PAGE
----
More succinctly, Gibbons added: “You can say about The Watchmen that nothing is done at whim. Everything means something, although not everything means very much.” (Frank Plowright, “Watching the Watchmen,” Amazing Heroes #97, June 15, 1986, pp. 51–52.)
The comic was also far deeper, more artistic, and more literary than nearly any other comic that had come before it. (And probably more than any comic that has come since.) One could almost drown in it all, from the abstract covers, to the symbolism of Rorschach’s many mask-blot patterns, to the comic-within-a-comic parallels of Tales of the Black Freighter. But can you guess what my own personal favorite is?
It’s issue #5 (Jan. 1987), “Fearful Symmetry.” As the title tells us, symmetry is the theme here, but some of the more casual readers may not even realize how far they carry this theme, visually. Go to the center spread, pages 14 and 15, and you’ll see that the panel sizes and arrangement mirror each other—they’re perfect reflections of one another. Now compare the preceding and succeeding pages (13 and 16) and you’ll find they mirror each other as well.
Pages 12 and 17, 11 and 18, 10 and 19, 9 and 20… all the way to the very first and last pages of the story, 1 and 28. They all mirror each other. The entire story, at least in visual terms, is perfectly symmetrical.
And THEN… then Moore and Gibbons give us an Easter egg inside of an Easter egg. Page 7, sixth panel, hanging on the wall in the background is a poster featuring the cover art of the Grateful Dead album Aoxomoxoa. The art (by Rick Griffin) is symmetrical, as is the title itself (or, in other words, it’s a palindrome).
Amazing. I think any newcomers out there learning about this for the first time can see how Watchmen came to be so highly regarded.
Obviously I love the original Watchmen comic (as any reader with taste would), but I’ve gotten queasy at the thought of every project that’s been done with the property since it was first published (which includes one Zack Snyder movie and a couple of comic revivals prior to this HBO series), and my main reason for this has little to do with the quality of said projects.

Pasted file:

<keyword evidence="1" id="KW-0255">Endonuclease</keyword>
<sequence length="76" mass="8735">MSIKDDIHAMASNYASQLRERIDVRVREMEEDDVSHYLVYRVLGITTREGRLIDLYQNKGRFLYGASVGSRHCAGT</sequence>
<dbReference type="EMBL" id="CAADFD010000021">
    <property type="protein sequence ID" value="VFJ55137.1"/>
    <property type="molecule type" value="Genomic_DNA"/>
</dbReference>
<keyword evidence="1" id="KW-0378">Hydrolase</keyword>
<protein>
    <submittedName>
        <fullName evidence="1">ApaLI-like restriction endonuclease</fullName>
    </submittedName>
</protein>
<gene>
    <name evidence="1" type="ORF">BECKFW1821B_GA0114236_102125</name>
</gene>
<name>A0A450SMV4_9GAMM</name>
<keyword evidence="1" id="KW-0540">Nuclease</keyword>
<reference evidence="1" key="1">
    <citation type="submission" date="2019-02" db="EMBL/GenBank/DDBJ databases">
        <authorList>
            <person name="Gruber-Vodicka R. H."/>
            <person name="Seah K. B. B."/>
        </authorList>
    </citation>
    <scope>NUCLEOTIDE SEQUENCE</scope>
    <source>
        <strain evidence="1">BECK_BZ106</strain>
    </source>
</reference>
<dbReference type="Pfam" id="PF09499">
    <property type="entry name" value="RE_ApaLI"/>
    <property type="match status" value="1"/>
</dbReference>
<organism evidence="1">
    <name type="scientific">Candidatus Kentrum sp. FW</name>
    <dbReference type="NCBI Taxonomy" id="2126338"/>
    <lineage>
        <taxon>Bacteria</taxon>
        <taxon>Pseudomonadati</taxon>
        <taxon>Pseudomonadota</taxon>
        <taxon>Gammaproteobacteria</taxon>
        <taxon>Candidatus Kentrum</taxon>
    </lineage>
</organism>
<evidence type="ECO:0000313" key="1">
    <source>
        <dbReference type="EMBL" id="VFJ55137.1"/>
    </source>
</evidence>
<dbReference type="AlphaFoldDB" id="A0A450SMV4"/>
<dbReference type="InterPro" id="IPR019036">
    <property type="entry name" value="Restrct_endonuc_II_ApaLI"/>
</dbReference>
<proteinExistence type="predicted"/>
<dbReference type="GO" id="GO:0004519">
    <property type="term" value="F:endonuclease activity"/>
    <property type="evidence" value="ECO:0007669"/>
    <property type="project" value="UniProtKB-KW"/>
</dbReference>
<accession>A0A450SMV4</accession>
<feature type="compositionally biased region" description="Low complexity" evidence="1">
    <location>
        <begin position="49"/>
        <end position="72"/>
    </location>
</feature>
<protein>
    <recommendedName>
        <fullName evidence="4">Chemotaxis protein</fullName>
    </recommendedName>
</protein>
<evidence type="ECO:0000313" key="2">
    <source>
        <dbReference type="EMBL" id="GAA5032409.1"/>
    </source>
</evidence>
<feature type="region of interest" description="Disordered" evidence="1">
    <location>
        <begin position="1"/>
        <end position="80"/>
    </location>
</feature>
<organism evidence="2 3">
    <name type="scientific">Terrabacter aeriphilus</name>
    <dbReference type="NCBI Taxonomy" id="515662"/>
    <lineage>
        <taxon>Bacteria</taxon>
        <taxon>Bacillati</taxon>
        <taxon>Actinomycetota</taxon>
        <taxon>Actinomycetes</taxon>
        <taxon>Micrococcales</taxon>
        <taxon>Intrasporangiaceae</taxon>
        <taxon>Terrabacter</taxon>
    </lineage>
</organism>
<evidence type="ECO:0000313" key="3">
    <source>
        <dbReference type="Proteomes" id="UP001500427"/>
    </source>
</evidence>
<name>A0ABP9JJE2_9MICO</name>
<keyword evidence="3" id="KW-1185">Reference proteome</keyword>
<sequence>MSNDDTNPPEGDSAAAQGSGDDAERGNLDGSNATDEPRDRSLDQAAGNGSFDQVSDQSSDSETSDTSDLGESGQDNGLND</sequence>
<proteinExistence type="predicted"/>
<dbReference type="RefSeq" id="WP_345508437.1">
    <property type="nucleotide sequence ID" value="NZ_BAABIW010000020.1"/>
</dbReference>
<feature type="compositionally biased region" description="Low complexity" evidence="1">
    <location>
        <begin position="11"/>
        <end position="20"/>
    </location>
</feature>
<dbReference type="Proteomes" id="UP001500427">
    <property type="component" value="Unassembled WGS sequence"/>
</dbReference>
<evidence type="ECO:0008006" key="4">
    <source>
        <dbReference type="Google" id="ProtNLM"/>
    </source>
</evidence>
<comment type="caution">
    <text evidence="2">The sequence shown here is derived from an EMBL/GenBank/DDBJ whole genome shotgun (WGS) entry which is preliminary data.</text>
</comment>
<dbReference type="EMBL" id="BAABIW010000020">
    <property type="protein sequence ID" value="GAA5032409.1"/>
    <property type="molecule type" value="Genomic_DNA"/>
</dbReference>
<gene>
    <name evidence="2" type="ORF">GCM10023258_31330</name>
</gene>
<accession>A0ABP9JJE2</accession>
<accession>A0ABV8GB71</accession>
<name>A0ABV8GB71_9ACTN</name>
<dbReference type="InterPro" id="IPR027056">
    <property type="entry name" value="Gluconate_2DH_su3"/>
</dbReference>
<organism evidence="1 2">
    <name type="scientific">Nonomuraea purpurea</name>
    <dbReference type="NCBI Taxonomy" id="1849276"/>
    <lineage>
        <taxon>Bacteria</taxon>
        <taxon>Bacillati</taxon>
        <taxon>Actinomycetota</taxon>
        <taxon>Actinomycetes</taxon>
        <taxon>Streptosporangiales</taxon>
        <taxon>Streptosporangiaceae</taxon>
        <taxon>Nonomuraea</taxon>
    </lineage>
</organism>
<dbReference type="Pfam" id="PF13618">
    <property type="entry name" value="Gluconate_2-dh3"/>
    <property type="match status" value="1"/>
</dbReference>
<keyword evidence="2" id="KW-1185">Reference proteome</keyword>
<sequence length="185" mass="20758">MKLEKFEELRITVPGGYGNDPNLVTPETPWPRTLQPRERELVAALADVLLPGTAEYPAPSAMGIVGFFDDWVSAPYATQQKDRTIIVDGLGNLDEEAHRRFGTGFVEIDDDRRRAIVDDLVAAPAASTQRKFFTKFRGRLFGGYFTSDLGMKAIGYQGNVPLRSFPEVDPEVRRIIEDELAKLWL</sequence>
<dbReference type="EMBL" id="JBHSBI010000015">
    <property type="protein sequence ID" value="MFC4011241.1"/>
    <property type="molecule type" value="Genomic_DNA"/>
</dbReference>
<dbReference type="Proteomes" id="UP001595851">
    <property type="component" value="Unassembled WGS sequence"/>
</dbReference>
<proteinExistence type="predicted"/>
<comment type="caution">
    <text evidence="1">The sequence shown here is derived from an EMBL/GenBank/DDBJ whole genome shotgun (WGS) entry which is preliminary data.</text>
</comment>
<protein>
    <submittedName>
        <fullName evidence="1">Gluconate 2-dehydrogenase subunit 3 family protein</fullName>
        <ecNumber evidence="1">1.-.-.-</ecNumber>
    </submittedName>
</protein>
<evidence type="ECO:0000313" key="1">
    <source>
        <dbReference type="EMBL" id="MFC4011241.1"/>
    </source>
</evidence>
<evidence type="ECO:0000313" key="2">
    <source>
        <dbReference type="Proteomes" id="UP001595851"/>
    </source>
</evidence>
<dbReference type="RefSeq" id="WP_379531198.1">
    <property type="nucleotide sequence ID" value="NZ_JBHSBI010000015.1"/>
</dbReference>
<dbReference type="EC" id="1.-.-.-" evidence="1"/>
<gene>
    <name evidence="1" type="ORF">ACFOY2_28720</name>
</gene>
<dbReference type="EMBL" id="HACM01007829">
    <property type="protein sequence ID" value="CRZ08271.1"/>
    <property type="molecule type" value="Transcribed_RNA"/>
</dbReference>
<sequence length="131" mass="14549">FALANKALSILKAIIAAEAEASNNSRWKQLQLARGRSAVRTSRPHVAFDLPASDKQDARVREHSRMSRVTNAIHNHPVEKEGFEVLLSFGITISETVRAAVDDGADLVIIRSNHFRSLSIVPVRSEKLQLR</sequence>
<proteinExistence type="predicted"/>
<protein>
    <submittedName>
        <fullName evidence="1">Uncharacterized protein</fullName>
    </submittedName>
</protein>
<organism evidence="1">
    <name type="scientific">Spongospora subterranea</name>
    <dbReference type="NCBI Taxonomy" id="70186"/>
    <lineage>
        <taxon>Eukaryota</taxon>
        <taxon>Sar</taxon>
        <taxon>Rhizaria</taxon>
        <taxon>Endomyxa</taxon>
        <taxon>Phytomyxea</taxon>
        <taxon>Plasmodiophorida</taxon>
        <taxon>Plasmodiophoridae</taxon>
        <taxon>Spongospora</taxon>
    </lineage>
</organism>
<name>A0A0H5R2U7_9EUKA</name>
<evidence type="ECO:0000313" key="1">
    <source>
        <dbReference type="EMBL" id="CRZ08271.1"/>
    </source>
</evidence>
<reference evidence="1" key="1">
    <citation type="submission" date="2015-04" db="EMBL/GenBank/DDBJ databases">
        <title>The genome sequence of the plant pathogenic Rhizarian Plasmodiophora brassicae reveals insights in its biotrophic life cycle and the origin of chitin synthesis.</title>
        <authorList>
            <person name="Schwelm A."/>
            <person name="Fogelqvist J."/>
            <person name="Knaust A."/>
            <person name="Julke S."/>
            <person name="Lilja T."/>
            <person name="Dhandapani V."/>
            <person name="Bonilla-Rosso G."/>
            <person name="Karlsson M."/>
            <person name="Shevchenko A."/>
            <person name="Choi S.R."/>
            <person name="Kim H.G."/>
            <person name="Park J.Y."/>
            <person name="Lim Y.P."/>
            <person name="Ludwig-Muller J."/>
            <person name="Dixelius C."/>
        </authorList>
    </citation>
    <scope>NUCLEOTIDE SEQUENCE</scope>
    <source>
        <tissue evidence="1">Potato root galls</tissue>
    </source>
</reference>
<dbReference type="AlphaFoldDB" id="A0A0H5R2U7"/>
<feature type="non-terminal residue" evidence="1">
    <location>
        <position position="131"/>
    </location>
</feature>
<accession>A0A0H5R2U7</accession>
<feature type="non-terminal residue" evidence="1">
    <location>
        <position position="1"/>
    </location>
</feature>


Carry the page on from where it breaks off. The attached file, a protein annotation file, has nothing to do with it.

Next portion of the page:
It’s been well documented elsewhere, but these are the basics: Answering a question during a panel discussion at the San Diego Comicon in 1985, Moore said, “We [he and artist Dave Gibbons] got the contract [for Watchmen] and it was work for hire. We said we’d rather not work for hire. They said, ‘Sure.’ The way it works, if I understand it, is that DC owns it for the time they’re publishing it, and then it reverts to Dave and me, so we can make all the money on the Slurpee cups.” (“Alan Moore On (Just About) Everything,” The Comics Journal #106, March 1986, p. 38.)
They didn’t agree to work for hire and the contract they signed (both Moore and Gibbons) was not a work-for-hire deal, but guess what? It became a de facto work-for-hire project anyway. How could this have happened, you ask?
Well, as Moore said, “DC owns it for the time they’re publishing it.” So all DC had to do was keep the project in print in perpetuity and they would literally own it forever. At the time of the comic’s conception, the possibility that DC would or could do this was inconceivable. Trade paperback reprints had been done before, but they would naturally go out of print at some point. The idea that a comic TPB could remain in print forever was a ridiculous notion.
Then Watchmen came along. And the reprint trades have continued to be published ever since. The book has not, and will not ever, go out of print. Thus DC continues to own it. While what DC is doing may be perfectly legal, it is not (at least in my own utterly worthless opinion) remotely moral.
Regardless of whether you like or dislike Moore, regardless of whether or not you think he’s a kook, Watchmen was his idea, he wrote it, and it is his rightful property along with Dave Gibbons. He should have complete control over the property (again, along with Gibbons) as per the spirit of the original agreement with DC.